Even though this a very small thing, it gives a new feeling throughout the building and even has an effect on the students. “Of course this varies from students to student, but hopefully it boosts the teacher-to-student relationships and increases the positivity around the school,” said McKim. This recognition does not stop at school. The parents of the students are called as well so they positivity can carry home and those students can get a pat on the back from their families. “As a staff we are hoping that the students will receive some type of reward when they get home from doing good at school. Not only does it shock some students, but their parents as well, seeing that they are not at school and do not always know what their student is up to,” said McKim.

As of right now there are 39 students who have been recognized with plenty more to come. The students who have been recognized so far are: Sarah Wilson, Shemar Ximines, Eric Karpierz, Kaydence Robinson, Emma DaMetz, Luke Usera, Sammy Masisak, Kelsie Lynch, Joshua Twitchell, Vianne Arias, Justin Wendl, Logan Buffo, Isabelle Ward, Daviud Teegarder, Nick Rothmeyer, Ian Tippit, Corbin Holyfield, Kelsy Morse, Madison Muzzy, Tyler Kane, Diana Green, Lila Dietz, Geoffrey Stentiford, Aliana Anom, Molly Jo Genail, Anthony Beavers, Julia Mullins(2), Dakota Sill, Kaylee Arwine, Hailyn Toedter, Caitlin Bishop, Tre’Matt Pledger, Marissa Ober, Madison Kees, Cole Bilotta, Qahri Tucker, and Calvin Sholey. These students names were called over the intercome and receive a letter recognizing them. This will continue thought the school year and hopefully carry to the next school years to come.

“James and The Giant Peach” Behind the Curtain

Behind The Scenes of How Each Actor plays Their Part and How the Musical is Being Put Together

By Special Reporter Gabriella Whitman and Riley Phillips

Lansing High School is currently preparing for the fall musical, “James and the Giant Peach”. October first marked the beginning of their journey and they will begin performances November 29 through the beginning of December. This year Casey McCord, the drama director, is working with a larger ensemble. “The casting has worked out well and everyone is doing a good job so far,” said McCord.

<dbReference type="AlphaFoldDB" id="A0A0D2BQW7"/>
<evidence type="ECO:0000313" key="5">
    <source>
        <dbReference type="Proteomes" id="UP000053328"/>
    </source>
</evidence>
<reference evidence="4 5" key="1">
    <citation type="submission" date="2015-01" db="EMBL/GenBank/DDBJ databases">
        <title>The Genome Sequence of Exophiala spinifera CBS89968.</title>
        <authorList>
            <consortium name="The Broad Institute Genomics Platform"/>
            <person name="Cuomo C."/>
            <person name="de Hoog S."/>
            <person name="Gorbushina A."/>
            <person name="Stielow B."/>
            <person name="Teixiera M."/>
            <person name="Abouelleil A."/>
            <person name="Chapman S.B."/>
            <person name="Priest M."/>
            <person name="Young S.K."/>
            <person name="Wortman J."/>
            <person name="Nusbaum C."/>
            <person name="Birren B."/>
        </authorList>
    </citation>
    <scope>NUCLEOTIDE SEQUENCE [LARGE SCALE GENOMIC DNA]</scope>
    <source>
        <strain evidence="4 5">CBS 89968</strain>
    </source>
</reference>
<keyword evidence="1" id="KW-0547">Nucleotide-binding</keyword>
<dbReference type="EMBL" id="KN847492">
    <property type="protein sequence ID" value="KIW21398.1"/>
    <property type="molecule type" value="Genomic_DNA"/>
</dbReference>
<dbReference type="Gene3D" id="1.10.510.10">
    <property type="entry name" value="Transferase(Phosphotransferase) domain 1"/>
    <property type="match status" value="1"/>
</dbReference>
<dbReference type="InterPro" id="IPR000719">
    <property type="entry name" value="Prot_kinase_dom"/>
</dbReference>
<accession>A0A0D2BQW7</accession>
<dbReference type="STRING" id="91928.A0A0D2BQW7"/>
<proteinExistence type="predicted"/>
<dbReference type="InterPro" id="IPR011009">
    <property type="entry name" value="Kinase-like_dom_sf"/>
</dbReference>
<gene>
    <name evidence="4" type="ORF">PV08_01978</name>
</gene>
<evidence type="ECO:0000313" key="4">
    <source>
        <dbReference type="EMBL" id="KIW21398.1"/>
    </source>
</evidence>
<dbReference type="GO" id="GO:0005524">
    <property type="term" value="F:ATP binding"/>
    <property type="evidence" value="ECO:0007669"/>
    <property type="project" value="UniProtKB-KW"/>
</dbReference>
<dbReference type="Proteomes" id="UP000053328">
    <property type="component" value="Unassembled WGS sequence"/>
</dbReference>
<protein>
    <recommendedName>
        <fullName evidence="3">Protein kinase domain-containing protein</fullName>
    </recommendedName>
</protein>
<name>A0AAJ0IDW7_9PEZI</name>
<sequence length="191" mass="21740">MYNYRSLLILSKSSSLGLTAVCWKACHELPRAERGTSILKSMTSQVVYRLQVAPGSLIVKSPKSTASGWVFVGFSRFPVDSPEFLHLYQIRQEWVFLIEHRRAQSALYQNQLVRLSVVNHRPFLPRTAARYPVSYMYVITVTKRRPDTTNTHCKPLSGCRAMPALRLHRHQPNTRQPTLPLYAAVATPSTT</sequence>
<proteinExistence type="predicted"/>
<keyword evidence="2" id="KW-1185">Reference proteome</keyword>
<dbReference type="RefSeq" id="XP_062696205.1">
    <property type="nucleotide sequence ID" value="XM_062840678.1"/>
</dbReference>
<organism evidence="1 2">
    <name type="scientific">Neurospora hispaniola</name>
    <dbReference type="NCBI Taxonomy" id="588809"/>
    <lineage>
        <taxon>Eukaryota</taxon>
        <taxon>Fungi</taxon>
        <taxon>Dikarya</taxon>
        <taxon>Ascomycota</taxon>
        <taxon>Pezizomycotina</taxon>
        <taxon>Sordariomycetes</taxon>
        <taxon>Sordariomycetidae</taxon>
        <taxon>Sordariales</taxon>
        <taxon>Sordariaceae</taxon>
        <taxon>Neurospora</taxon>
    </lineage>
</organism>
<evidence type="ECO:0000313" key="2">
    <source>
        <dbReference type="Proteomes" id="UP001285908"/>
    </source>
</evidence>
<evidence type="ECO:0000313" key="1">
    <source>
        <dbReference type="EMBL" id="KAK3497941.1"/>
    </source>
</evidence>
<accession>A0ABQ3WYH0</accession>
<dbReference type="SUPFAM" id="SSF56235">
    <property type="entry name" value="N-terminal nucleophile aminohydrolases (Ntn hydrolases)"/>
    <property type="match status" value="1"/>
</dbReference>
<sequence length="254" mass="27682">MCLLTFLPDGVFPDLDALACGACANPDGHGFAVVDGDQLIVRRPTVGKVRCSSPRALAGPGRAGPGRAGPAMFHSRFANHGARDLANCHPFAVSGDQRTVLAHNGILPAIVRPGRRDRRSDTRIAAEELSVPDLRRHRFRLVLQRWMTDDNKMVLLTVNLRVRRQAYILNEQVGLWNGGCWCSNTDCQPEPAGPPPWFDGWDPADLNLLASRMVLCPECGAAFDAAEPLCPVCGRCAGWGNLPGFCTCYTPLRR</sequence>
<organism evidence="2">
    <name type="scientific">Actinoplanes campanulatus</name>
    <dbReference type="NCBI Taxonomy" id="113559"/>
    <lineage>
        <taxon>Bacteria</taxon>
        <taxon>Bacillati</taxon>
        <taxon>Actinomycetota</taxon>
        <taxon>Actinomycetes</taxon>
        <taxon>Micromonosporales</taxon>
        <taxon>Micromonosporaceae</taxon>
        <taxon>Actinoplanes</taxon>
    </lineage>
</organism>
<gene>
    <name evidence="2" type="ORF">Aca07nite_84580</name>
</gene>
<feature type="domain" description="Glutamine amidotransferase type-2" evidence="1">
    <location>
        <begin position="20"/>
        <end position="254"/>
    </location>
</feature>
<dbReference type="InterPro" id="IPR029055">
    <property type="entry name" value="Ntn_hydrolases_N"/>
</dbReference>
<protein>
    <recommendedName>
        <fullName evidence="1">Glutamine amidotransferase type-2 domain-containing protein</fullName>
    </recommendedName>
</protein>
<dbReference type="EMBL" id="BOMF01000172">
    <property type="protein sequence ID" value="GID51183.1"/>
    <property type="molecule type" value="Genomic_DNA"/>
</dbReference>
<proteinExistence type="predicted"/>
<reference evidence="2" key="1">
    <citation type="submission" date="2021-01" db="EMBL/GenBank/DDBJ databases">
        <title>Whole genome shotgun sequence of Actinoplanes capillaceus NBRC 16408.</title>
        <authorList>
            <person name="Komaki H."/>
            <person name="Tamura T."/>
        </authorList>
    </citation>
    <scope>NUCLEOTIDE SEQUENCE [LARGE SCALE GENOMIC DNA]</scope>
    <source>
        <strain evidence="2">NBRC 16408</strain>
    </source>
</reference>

freshman Elisabeth Johnson was casted for the lead role of James. At Lansing it is unusual for a freshman to receive such a large role. She stated that right after she heard the news she was immediately nervous and was unsure about the part. To cam her nerves she reminded herself, “I worked hard for this, I kind of earned it.”

This year the crew was indeed looking for a larger ensemble. The cast and crew hopes  to give a great show to the audience, said Sophia Ashord, a sophomore at LHS. “A lot of the ensemble is not familiar with each other, so they are not as good as the could be, but it will come together eventually.”

Aside from just the cast and crew, Brain White,b the new choir teacher, will be joining them on their journey. He is very excited to be working with McCord  and Kylie Visocsky, the dance instructor. “The team building and relationships will all build on the journey, like an extended family and lots of memories,” said White. Tickets will be sold only online, movie theatre style. tickets are $5.00 for senior citizens and students and $10.00 for adults. The show starts at 7pm, don’t miss out.

Market Day

Student from the Lansing High School Entrepreneurship class will be selling different types of foods today during all three lunches. The students are learning what it is like to run a business and just how hard it can be. The main goal is to make to most profit and not go into debt. “Market day has been a fun experience so far. I never realized how stressful “running a business” really is. Making sure all of my food items were to the school on time and persuading customers to buy my product has been the hardest part,” said junior Riley Phillips. Market Day is fun for not only the students in the class, but their peers as well. The students from around the school get to have different food rather than the regular school lunch that is eaten everyday. So bring your money and eat up! Today is the last day that Market Day will be held.